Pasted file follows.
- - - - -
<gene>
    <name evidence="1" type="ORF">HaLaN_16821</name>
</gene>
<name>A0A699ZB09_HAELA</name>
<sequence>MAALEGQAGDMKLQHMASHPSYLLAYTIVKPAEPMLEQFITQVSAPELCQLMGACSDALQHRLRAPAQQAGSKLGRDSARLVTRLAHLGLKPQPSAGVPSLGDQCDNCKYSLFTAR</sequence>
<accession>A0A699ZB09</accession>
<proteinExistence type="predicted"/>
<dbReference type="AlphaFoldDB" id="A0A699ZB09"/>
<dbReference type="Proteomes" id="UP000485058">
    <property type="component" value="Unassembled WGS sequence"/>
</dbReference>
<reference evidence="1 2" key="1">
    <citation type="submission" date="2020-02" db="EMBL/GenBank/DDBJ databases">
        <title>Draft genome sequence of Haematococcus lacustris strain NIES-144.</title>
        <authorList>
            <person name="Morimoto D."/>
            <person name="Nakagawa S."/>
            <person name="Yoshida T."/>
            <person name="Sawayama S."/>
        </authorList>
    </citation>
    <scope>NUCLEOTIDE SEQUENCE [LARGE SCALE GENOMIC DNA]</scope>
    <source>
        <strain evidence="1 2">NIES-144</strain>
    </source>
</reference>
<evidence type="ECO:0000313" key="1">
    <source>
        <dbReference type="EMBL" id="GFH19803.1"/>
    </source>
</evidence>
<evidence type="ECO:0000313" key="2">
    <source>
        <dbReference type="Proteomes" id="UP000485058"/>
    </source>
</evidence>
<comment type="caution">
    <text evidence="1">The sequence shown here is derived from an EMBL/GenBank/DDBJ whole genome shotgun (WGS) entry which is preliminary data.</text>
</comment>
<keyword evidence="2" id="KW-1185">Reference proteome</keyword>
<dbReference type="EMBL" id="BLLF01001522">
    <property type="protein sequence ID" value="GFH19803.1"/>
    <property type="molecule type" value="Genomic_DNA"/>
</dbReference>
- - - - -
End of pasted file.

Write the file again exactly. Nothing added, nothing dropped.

<gene>
    <name evidence="1" type="ORF">HaLaN_16821</name>
</gene>
<name>A0A699ZB09_HAELA</name>
<sequence>MAALEGQAGDMKLQHMASHPSYLLAYTIVKPAEPMLEQFITQVSAPELCQLMGACSDALQHRLRAPAQQAGSKLGRDSARLVTRLAHLGLKPQPSAGVPSLGDQCDNCKYSLFTAR</sequence>
<accession>A0A699ZB09</accession>
<proteinExistence type="predicted"/>
<dbReference type="AlphaFoldDB" id="A0A699ZB09"/>
<dbReference type="Proteomes" id="UP000485058">
    <property type="component" value="Unassembled WGS sequence"/>
</dbReference>
<reference evidence="1 2" key="1">
    <citation type="submission" date="2020-02" db="EMBL/GenBank/DDBJ databases">
        <title>Draft genome sequence of Haematococcus lacustris strain NIES-144.</title>
        <authorList>
            <person name="Morimoto D."/>
            <person name="Nakagawa S."/>
            <person name="Yoshida T."/>
            <person name="Sawayama S."/>
        </authorList>
    </citation>
    <scope>NUCLEOTIDE SEQUENCE [LARGE SCALE GENOMIC DNA]</scope>
    <source>
        <strain evidence="1 2">NIES-144</strain>
    </source>
</reference>
<evidence type="ECO:0000313" key="1">
    <source>
        <dbReference type="EMBL" id="GFH19803.1"/>
    </source>
</evidence>
<evidence type="ECO:0000313" key="2">
    <source>
        <dbReference type="Proteomes" id="UP000485058"/>
    </source>
</evidence>
<comment type="caution">
    <text evidence="1">The sequence shown here is derived from an EMBL/GenBank/DDBJ whole genome shotgun (WGS) entry which is preliminary data.</text>
</comment>
<keyword evidence="2" id="KW-1185">Reference proteome</keyword>
<dbReference type="EMBL" id="BLLF01001522">
    <property type="protein sequence ID" value="GFH19803.1"/>
    <property type="molecule type" value="Genomic_DNA"/>
</dbReference>